April 20, 2006

Be Assertive to Stay Safe in the Hospital

By Megan Rauscher

NEW YORK -- It's estimated that every year as many as 2 million patients in the US contract an infection while in the hospital, and that 90,000 patients die as a result. Additionally, some 98,000 people die each year due to medical errors made in the hospital.

What can you do to protect yourself?

When it comes to infection, "the number one thing you can do is to make everyone who walks into your room wash their hands," said Betty Hoeffner of Chicago.

"Whether it's a doctor, a nurse, or a friend - make them wash their hands before they touch you. Most hospital rooms have special gel to clean the hands or a sink in the room," Hoeffner told Reuters Health.

Hoeffner is executive producer of an award-winning video called "Things You Should Know Before Entering the Hospital" available at http://patientsafetyvideo.com. The video comes with a safety checklist to take with you to the hospital.

In the film, a nurse says she's never been asked by a patient to wash her hands, but she'd gladly comply with the request.

Hoeffner told Reuters Health that the film's editor who acquired a knee infection while in the hospital was the inspiration for the film.

She explained that after an ultrasound of the knee, the nurse went to wipe off the ultrasound gel with a towel, dropped the towel on the floor, and then picked it up to start wiping the knee. It dawned on this person that "most people would not know to tell the nurse not to use that towel," Hoeffner said.

So tip number two: "Don't let anyone put anything on your body that is dirty," she said.

And beware of doctors' neckties. They are loaded with germs that could make you sick. "If a doctor has a tie, make sure that he puts it into his coat before he bends over to touch you," Hoeffner advises.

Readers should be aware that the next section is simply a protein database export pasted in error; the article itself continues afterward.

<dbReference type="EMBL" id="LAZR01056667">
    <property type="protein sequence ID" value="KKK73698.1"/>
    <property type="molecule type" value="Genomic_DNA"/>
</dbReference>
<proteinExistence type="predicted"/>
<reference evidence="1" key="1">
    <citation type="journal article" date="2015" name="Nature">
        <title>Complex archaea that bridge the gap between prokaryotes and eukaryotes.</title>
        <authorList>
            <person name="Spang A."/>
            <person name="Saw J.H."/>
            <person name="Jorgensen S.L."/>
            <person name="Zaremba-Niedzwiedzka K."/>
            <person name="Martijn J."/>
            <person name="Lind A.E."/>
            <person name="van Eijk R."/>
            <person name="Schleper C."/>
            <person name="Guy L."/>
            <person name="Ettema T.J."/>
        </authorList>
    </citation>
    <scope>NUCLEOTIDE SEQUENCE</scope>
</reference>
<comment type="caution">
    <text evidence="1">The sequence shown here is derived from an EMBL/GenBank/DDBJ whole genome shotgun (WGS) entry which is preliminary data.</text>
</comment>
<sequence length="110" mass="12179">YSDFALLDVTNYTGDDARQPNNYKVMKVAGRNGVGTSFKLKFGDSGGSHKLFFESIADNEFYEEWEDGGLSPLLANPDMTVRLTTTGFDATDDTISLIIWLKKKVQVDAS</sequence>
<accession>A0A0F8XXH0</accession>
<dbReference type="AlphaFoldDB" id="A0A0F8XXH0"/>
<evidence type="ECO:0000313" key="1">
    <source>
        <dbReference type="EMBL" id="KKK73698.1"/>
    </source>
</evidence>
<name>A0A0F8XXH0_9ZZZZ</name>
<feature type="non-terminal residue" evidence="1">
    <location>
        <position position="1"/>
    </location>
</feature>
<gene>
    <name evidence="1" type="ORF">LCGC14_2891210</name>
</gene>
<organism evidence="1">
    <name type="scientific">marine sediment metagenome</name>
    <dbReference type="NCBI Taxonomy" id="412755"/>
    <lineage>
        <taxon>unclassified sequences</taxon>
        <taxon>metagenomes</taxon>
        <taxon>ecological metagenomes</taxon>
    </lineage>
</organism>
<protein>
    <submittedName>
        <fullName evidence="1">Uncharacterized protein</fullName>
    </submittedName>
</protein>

Aside from steering clear of infections, having a patient advocate with you 24-7 while in the hospital is another good way to play it safe, and one that is catching on.

A patient advocate can be a family member or someone for hire -- "like nurses that have quit being nurses and have decided to become patient advocates because they know what goes on in the hospital," Hoeffner said. Advocates ask questions on your behalf and double-check everything. They are not shy or easily intimidated by hospital personnel, Hoeffner said.

It's estimated that 70 percent of people enter the hospital through the emergency department "so people need to plan ahead for a hospital stay," she added.

"Human error is a fact in healthcare just as in the rest of life, and we must all be educated on what to be watchful of regarding things that might go wrong," said former American Hospital Association attorney Martin J. Hatlie, now president of Partnership for Patient Safety, a patient-centered initiative to advance the reliability of healthcare systems worldwide.